Data centres 'failing to supply reliable information'

CIOs and IT managers do not have access to pertinent information when making critical business decisions relating to data centre costs that impact the bottom line, according to the ‘Energy: the Currency of the Data Centre’, report commissioned by Sentrum.

A hundred interviews were collected with senior IT professionals across a wide variety of industry sectors and in large organisations with 250 or more employees. All respondents confirmed prior to interview that they were an IT professional responsible for the company’s data centres from an operational and/or strategic perspective.

The report highlights what it describes as ‘the key issues that are having a detrimental effect on the data centre industry’. A central concern relates to the quality of specification being delivered by consultants to the businesses seeking further data centre space.

“Sound advice isn’t always forthcoming from the consultants advising on data centre specifications, “ says Sentrum CEO Andy Ruhan. “Worse still is that respondents also suggested that when advice is offered it can be inaccurate. This is inexcusable. As an industry we must be better at communicating to our customers the quality of our facilities, the technical issues, and cost implications that can arise.”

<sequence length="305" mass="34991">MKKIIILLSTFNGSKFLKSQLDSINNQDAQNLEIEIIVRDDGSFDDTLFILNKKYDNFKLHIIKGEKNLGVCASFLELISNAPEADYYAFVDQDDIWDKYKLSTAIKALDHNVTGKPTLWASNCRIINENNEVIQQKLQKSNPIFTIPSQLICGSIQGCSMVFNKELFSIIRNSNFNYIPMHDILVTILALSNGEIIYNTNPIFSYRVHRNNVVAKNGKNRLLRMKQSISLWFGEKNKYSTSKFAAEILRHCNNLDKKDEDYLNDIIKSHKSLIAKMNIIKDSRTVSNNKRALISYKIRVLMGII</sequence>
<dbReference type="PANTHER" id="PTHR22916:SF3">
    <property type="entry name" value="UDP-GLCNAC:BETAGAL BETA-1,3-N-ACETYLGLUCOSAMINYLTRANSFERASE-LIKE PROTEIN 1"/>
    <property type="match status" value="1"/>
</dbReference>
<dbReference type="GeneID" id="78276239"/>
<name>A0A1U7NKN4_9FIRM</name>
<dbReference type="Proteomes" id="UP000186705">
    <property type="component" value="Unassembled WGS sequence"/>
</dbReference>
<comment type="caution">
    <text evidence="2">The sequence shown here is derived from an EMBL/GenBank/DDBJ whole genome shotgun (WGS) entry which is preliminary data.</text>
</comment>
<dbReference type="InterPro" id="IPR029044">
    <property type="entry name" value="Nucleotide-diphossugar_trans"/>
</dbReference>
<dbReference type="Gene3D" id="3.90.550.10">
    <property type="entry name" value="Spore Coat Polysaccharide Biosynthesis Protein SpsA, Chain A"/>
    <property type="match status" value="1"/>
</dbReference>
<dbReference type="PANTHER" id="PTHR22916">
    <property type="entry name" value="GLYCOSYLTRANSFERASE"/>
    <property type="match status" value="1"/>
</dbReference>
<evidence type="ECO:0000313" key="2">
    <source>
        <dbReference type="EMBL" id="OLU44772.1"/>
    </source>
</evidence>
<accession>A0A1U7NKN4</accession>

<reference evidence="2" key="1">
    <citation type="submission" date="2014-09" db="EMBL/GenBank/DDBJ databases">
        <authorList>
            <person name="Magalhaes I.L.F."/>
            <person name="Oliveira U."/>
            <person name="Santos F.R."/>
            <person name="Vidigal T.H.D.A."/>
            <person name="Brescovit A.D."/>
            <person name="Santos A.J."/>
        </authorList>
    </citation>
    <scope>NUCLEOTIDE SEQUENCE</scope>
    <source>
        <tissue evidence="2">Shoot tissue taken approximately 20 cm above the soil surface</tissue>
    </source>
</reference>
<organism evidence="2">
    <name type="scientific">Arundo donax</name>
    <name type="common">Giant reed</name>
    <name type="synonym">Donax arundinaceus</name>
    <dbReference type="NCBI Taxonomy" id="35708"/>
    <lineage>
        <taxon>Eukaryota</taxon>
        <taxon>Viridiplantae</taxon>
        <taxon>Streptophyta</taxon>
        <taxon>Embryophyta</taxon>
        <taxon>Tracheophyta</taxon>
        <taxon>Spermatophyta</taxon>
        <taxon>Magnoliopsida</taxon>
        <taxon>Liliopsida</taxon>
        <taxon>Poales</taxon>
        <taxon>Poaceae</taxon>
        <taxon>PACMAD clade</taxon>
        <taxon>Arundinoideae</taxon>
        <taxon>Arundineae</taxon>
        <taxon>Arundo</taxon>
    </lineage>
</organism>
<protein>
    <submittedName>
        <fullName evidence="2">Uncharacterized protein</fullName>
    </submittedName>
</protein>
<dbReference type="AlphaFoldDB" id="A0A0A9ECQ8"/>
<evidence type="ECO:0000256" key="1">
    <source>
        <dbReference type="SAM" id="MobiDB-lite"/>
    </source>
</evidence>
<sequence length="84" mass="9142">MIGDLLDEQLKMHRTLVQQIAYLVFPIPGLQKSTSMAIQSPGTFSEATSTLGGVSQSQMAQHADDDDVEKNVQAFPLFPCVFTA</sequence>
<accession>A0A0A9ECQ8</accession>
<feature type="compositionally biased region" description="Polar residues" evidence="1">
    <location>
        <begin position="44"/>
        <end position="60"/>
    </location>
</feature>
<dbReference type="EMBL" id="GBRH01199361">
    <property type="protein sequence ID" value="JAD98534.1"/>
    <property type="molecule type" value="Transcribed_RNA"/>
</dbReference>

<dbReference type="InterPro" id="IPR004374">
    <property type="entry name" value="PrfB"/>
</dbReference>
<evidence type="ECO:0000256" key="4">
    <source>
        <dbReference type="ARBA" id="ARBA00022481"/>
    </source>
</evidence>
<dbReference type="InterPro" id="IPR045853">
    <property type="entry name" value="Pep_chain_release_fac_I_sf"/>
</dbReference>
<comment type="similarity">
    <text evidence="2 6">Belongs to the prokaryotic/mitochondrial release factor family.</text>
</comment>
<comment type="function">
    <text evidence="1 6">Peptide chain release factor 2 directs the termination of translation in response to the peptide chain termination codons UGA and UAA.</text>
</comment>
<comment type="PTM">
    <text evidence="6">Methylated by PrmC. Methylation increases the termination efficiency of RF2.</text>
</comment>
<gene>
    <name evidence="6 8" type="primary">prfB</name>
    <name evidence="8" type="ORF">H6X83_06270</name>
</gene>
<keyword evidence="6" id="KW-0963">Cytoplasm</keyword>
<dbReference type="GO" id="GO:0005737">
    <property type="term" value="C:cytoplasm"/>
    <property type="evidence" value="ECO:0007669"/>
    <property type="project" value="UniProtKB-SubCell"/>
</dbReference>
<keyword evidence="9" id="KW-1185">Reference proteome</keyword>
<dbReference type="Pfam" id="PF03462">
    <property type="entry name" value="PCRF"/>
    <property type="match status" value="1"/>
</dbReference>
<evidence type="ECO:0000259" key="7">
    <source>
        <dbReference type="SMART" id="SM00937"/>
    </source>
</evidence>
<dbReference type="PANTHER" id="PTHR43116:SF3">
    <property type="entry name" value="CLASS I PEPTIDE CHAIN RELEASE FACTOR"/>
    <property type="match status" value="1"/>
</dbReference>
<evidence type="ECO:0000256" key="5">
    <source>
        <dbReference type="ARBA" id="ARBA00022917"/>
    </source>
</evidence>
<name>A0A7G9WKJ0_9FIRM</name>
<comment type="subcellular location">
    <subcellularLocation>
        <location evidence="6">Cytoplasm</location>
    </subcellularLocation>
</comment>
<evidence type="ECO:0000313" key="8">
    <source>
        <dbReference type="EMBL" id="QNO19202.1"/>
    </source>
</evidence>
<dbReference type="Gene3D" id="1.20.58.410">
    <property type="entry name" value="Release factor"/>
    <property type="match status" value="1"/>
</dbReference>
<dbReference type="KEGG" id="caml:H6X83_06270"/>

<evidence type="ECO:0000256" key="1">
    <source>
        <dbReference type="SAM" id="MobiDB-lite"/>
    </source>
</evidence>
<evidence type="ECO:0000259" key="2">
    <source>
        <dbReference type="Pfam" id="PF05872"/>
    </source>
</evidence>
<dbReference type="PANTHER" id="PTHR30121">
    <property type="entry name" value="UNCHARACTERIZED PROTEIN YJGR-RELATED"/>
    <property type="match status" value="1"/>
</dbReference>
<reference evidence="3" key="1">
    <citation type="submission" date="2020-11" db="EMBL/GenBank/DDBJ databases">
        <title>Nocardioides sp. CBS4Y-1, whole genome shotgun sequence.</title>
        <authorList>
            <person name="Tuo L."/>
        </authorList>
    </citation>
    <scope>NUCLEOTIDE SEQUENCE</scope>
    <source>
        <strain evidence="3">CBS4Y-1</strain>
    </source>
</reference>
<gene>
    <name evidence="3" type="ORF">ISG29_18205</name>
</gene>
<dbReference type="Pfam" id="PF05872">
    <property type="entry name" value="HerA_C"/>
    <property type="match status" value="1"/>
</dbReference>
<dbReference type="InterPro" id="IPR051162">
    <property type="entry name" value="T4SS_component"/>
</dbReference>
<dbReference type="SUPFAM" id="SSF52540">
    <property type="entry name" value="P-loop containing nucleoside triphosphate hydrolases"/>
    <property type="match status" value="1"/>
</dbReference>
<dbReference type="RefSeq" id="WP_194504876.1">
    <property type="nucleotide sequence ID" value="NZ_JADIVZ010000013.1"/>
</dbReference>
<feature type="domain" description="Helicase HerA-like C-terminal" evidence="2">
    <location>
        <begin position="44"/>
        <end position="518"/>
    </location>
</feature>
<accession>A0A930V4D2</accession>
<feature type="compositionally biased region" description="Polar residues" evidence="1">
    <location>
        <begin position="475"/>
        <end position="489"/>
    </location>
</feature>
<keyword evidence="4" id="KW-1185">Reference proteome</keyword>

The report’s findings also showed that determining the energy efficiency between different providers is an important point when it comes to selecting data centre operators or managed facilities. Some 90 per cent of IT professionals says that they have found it ‘difficult’, with 12 per cent go as far as saying they have found it ‘extremely difficult’ to determine. This is especially prevalent among CIO/director-level IT professionals, where 30 per cent have experienced this problem.

None of the CIOs or director-level IT professionals surveyed knew that a small increase of one degree centigrade in the data centre could have such an impact: 12 per cent of IT managers also admitted that they did not know how much of an increase in temperature would be needed to make their data centres more energy efficient and more economic to operate. Most – 66 per cent - thought it would be more than one degree – indeed, the average figure cited is three degrees centigrade.

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